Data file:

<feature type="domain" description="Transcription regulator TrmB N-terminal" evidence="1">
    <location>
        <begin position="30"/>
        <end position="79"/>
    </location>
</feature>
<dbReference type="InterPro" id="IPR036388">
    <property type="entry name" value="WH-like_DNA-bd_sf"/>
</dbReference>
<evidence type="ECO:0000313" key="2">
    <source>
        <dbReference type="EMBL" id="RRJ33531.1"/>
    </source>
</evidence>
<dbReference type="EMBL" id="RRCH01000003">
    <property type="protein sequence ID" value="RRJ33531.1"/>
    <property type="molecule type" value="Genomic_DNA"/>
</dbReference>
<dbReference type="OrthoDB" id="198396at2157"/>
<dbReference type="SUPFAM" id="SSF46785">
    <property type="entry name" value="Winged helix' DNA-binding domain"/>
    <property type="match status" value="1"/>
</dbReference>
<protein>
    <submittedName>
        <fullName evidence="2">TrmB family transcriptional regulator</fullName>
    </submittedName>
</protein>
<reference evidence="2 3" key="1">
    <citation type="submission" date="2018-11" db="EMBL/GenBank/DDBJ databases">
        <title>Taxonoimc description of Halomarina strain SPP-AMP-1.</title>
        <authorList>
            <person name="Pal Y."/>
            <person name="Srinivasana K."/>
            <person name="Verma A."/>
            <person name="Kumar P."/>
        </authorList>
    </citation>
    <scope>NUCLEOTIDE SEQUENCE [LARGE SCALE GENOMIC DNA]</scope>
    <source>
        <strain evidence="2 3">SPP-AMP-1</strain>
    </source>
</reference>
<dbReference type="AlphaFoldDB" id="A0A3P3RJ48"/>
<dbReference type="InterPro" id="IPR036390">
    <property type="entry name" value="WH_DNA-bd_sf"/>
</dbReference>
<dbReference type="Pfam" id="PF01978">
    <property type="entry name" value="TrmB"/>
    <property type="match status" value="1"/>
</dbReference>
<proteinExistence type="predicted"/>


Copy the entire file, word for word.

<feature type="domain" description="Transcription regulator TrmB N-terminal" evidence="1">
    <location>
        <begin position="30"/>
        <end position="79"/>
    </location>
</feature>
<dbReference type="InterPro" id="IPR036388">
    <property type="entry name" value="WH-like_DNA-bd_sf"/>
</dbReference>
<evidence type="ECO:0000313" key="2">
    <source>
        <dbReference type="EMBL" id="RRJ33531.1"/>
    </source>
</evidence>
<dbReference type="EMBL" id="RRCH01000003">
    <property type="protein sequence ID" value="RRJ33531.1"/>
    <property type="molecule type" value="Genomic_DNA"/>
</dbReference>
<dbReference type="OrthoDB" id="198396at2157"/>
<dbReference type="SUPFAM" id="SSF46785">
    <property type="entry name" value="Winged helix' DNA-binding domain"/>
    <property type="match status" value="1"/>
</dbReference>
<protein>
    <submittedName>
        <fullName evidence="2">TrmB family transcriptional regulator</fullName>
    </submittedName>
</protein>
<reference evidence="2 3" key="1">
    <citation type="submission" date="2018-11" db="EMBL/GenBank/DDBJ databases">
        <title>Taxonoimc description of Halomarina strain SPP-AMP-1.</title>
        <authorList>
            <person name="Pal Y."/>
            <person name="Srinivasana K."/>
            <person name="Verma A."/>
            <person name="Kumar P."/>
        </authorList>
    </citation>
    <scope>NUCLEOTIDE SEQUENCE [LARGE SCALE GENOMIC DNA]</scope>
    <source>
        <strain evidence="2 3">SPP-AMP-1</strain>
    </source>
</reference>
<dbReference type="AlphaFoldDB" id="A0A3P3RJ48"/>
<dbReference type="InterPro" id="IPR036390">
    <property type="entry name" value="WH_DNA-bd_sf"/>
</dbReference>
<dbReference type="Pfam" id="PF01978">
    <property type="entry name" value="TrmB"/>
    <property type="match status" value="1"/>
</dbReference>
<proteinExistence type="predicted"/>